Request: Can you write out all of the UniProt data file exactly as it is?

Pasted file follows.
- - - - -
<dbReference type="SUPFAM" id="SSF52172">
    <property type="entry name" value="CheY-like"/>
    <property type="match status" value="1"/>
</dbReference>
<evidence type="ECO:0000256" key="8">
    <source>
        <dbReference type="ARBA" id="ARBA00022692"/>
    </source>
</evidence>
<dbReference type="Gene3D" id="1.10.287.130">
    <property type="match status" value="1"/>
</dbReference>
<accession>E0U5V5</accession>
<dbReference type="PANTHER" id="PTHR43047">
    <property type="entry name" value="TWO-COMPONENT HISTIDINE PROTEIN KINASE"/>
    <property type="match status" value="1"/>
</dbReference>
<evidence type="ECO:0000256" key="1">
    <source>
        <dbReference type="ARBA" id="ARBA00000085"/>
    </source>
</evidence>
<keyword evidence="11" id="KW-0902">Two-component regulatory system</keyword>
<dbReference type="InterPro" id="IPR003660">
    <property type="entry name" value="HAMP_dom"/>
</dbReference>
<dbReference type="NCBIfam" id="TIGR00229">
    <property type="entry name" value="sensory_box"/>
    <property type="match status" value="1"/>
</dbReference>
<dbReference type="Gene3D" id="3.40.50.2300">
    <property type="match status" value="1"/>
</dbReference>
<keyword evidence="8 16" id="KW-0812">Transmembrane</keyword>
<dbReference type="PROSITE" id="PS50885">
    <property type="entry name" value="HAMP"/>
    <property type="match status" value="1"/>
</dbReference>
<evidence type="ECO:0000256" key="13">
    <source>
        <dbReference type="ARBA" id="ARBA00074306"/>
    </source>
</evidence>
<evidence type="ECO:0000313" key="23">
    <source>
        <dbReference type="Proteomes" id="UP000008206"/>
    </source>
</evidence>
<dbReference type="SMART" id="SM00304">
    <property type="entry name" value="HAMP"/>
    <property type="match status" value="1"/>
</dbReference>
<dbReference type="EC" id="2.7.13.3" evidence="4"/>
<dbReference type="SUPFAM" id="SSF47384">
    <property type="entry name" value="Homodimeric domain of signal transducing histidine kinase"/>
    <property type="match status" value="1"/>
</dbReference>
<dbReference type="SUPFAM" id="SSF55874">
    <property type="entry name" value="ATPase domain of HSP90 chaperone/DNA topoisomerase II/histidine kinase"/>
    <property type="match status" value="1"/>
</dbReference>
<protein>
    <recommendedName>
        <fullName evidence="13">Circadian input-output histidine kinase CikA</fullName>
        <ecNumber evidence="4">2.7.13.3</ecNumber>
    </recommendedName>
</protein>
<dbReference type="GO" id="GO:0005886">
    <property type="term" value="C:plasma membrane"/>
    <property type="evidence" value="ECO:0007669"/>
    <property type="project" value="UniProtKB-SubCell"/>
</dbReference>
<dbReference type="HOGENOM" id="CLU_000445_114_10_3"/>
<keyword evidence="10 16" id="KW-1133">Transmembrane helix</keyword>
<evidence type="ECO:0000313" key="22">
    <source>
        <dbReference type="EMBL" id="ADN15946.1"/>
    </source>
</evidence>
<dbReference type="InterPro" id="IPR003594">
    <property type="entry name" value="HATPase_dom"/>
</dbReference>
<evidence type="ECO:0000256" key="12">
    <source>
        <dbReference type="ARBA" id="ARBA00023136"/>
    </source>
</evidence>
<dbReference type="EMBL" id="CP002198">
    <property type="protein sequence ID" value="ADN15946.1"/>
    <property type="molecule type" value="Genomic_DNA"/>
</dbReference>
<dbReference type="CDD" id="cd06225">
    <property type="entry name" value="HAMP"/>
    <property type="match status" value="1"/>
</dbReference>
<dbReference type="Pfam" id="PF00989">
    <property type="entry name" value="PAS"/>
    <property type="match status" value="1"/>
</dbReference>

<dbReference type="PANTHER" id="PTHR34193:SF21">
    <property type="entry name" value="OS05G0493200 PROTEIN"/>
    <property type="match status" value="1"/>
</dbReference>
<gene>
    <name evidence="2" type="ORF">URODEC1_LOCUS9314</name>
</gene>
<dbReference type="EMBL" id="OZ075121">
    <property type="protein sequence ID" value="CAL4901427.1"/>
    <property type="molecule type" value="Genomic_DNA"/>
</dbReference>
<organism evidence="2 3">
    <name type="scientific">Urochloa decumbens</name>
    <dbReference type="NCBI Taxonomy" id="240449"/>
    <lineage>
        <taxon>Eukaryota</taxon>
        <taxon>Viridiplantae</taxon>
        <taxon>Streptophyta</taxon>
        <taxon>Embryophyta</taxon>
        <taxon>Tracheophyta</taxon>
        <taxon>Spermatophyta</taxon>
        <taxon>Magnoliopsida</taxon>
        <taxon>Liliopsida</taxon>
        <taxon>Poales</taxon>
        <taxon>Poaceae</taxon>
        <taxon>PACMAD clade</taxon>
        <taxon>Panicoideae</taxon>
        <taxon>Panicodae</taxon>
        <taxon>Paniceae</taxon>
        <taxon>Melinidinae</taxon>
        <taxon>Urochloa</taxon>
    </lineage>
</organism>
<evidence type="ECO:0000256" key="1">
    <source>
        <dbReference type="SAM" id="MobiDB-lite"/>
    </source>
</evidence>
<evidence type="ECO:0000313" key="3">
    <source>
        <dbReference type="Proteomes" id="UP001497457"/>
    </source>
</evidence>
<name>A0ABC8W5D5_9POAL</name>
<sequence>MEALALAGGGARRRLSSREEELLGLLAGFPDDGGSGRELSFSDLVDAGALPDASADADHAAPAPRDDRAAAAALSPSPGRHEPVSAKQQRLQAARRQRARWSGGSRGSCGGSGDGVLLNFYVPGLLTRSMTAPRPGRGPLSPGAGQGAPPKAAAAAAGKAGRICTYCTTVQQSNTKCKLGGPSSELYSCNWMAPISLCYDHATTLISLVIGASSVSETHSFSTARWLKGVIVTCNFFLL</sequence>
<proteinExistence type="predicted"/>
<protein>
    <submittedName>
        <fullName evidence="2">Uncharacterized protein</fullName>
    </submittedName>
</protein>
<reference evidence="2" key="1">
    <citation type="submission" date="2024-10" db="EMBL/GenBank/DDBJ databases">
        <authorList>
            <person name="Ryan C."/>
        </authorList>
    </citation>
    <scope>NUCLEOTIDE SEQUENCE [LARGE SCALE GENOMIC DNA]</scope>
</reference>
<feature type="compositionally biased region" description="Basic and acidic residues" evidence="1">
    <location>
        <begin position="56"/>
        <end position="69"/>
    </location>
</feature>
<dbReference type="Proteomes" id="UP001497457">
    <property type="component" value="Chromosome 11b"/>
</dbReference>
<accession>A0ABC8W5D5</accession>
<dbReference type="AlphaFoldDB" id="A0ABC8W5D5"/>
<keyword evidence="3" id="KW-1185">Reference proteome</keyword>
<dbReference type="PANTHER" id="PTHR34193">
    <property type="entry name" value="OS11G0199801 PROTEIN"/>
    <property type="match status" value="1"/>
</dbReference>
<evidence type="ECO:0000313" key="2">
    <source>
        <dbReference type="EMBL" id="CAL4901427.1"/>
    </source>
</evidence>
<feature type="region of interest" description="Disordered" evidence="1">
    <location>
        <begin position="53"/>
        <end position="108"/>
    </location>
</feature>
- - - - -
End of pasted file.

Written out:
<dbReference type="SUPFAM" id="SSF52172">
    <property type="entry name" value="CheY-like"/>
    <property type="match status" value="1"/>
</dbReference>
<evidence type="ECO:0000256" key="8">
    <source>
        <dbReference type="ARBA" id="ARBA00022692"/>
    </source>
</evidence>
<dbReference type="Gene3D" id="1.10.287.130">
    <property type="match status" value="1"/>
</dbReference>
<accession>E0U5V5</accession>
<dbReference type="PANTHER" id="PTHR43047">
    <property type="entry name" value="TWO-COMPONENT HISTIDINE PROTEIN KINASE"/>
    <property type="match status" value="1"/>
</dbReference>
<evidence type="ECO:0000256" key="1">
    <source>
        <dbReference type="ARBA" id="ARBA00000085"/>
    </source>
</evidence>
<keyword evidence="11" id="KW-0902">Two-component regulatory system</keyword>
<dbReference type="InterPro" id="IPR003660">
    <property type="entry name" value="HAMP_dom"/>
</dbReference>
<dbReference type="NCBIfam" id="TIGR00229">
    <property type="entry name" value="sensory_box"/>
    <property type="match status" value="1"/>
</dbReference>
<dbReference type="Gene3D" id="3.40.50.2300">
    <property type="match status" value="1"/>
</dbReference>
<keyword evidence="8 16" id="KW-0812">Transmembrane</keyword>
<dbReference type="PROSITE" id="PS50885">
    <property type="entry name" value="HAMP"/>
    <property type="match status" value="1"/>
</dbReference>
<evidence type="ECO:0000256" key="13">
    <source>
        <dbReference type="ARBA" id="ARBA00074306"/>
    </source>
</evidence>
<evidence type="ECO:0000313" key="23">
    <source>
        <dbReference type="Proteomes" id="UP000008206"/>
    </source>
</evidence>
<dbReference type="SMART" id="SM00304">
    <property type="entry name" value="HAMP"/>
    <property type="match status" value="1"/>
</dbReference>
<dbReference type="EC" id="2.7.13.3" evidence="4"/>
<dbReference type="SUPFAM" id="SSF47384">
    <property type="entry name" value="Homodimeric domain of signal transducing histidine kinase"/>
    <property type="match status" value="1"/>
</dbReference>
<dbReference type="SUPFAM" id="SSF55874">
    <property type="entry name" value="ATPase domain of HSP90 chaperone/DNA topoisomerase II/histidine kinase"/>
    <property type="match status" value="1"/>
</dbReference>
<protein>
    <recommendedName>
        <fullName evidence="13">Circadian input-output histidine kinase CikA</fullName>
        <ecNumber evidence="4">2.7.13.3</ecNumber>
    </recommendedName>
</protein>
<dbReference type="GO" id="GO:0005886">
    <property type="term" value="C:plasma membrane"/>
    <property type="evidence" value="ECO:0007669"/>
    <property type="project" value="UniProtKB-SubCell"/>
</dbReference>
<dbReference type="HOGENOM" id="CLU_000445_114_10_3"/>
<keyword evidence="10 16" id="KW-1133">Transmembrane helix</keyword>
<evidence type="ECO:0000313" key="22">
    <source>
        <dbReference type="EMBL" id="ADN15946.1"/>
    </source>
</evidence>
<dbReference type="InterPro" id="IPR003594">
    <property type="entry name" value="HATPase_dom"/>
</dbReference>
<evidence type="ECO:0000256" key="12">
    <source>
        <dbReference type="ARBA" id="ARBA00023136"/>
    </source>
</evidence>
<dbReference type="EMBL" id="CP002198">
    <property type="protein sequence ID" value="ADN15946.1"/>
    <property type="molecule type" value="Genomic_DNA"/>
</dbReference>
<dbReference type="CDD" id="cd06225">
    <property type="entry name" value="HAMP"/>
    <property type="match status" value="1"/>
</dbReference>
<dbReference type="Pfam" id="PF00989">
    <property type="entry name" value="PAS"/>
    <property type="match status" value="1"/>
</dbReference>

<dbReference type="PANTHER" id="PTHR34193:SF21">
    <property type="entry name" value="OS05G0493200 PROTEIN"/>
    <property type="match status" value="1"/>
</dbReference>
<gene>
    <name evidence="2" type="ORF">URODEC1_LOCUS9314</name>
</gene>
<dbReference type="EMBL" id="OZ075121">
    <property type="protein sequence ID" value="CAL4901427.1"/>
    <property type="molecule type" value="Genomic_DNA"/>
</dbReference>
<organism evidence="2 3">
    <name type="scientific">Urochloa decumbens</name>
    <dbReference type="NCBI Taxonomy" id="240449"/>
    <lineage>
        <taxon>Eukaryota</taxon>
        <taxon>Viridiplantae</taxon>
        <taxon>Streptophyta</taxon>
        <taxon>Embryophyta</taxon>
        <taxon>Tracheophyta</taxon>
        <taxon>Spermatophyta</taxon>
        <taxon>Magnoliopsida</taxon>
        <taxon>Liliopsida</taxon>
        <taxon>Poales</taxon>
        <taxon>Poaceae</taxon>
        <taxon>PACMAD clade</taxon>
        <taxon>Panicoideae</taxon>
        <taxon>Panicodae</taxon>
        <taxon>Paniceae</taxon>
        <taxon>Melinidinae</taxon>
        <taxon>Urochloa</taxon>
    </lineage>
</organism>
<evidence type="ECO:0000256" key="1">
    <source>
        <dbReference type="SAM" id="MobiDB-lite"/>
    </source>
</evidence>
<evidence type="ECO:0000313" key="3">
    <source>
        <dbReference type="Proteomes" id="UP001497457"/>
    </source>
</evidence>
<name>A0ABC8W5D5_9POAL</name>
<sequence>MEALALAGGGARRRLSSREEELLGLLAGFPDDGGSGRELSFSDLVDAGALPDASADADHAAPAPRDDRAAAAALSPSPGRHEPVSAKQQRLQAARRQRARWSGGSRGSCGGSGDGVLLNFYVPGLLTRSMTAPRPGRGPLSPGAGQGAPPKAAAAAAGKAGRICTYCTTVQQSNTKCKLGGPSSELYSCNWMAPISLCYDHATTLISLVIGASSVSETHSFSTARWLKGVIVTCNFFLL</sequence>
<proteinExistence type="predicted"/>
<protein>
    <submittedName>
        <fullName evidence="2">Uncharacterized protein</fullName>
    </submittedName>
</protein>
<reference evidence="2" key="1">
    <citation type="submission" date="2024-10" db="EMBL/GenBank/DDBJ databases">
        <authorList>
            <person name="Ryan C."/>
        </authorList>
    </citation>
    <scope>NUCLEOTIDE SEQUENCE [LARGE SCALE GENOMIC DNA]</scope>
</reference>
<feature type="compositionally biased region" description="Basic and acidic residues" evidence="1">
    <location>
        <begin position="56"/>
        <end position="69"/>
    </location>
</feature>
<dbReference type="Proteomes" id="UP001497457">
    <property type="component" value="Chromosome 11b"/>
</dbReference>
<accession>A0ABC8W5D5</accession>
<dbReference type="AlphaFoldDB" id="A0ABC8W5D5"/>
<keyword evidence="3" id="KW-1185">Reference proteome</keyword>
<dbReference type="PANTHER" id="PTHR34193">
    <property type="entry name" value="OS11G0199801 PROTEIN"/>
    <property type="match status" value="1"/>
</dbReference>
<evidence type="ECO:0000313" key="2">
    <source>
        <dbReference type="EMBL" id="CAL4901427.1"/>
    </source>
</evidence>
<feature type="region of interest" description="Disordered" evidence="1">
    <location>
        <begin position="53"/>
        <end position="108"/>
    </location>
</feature>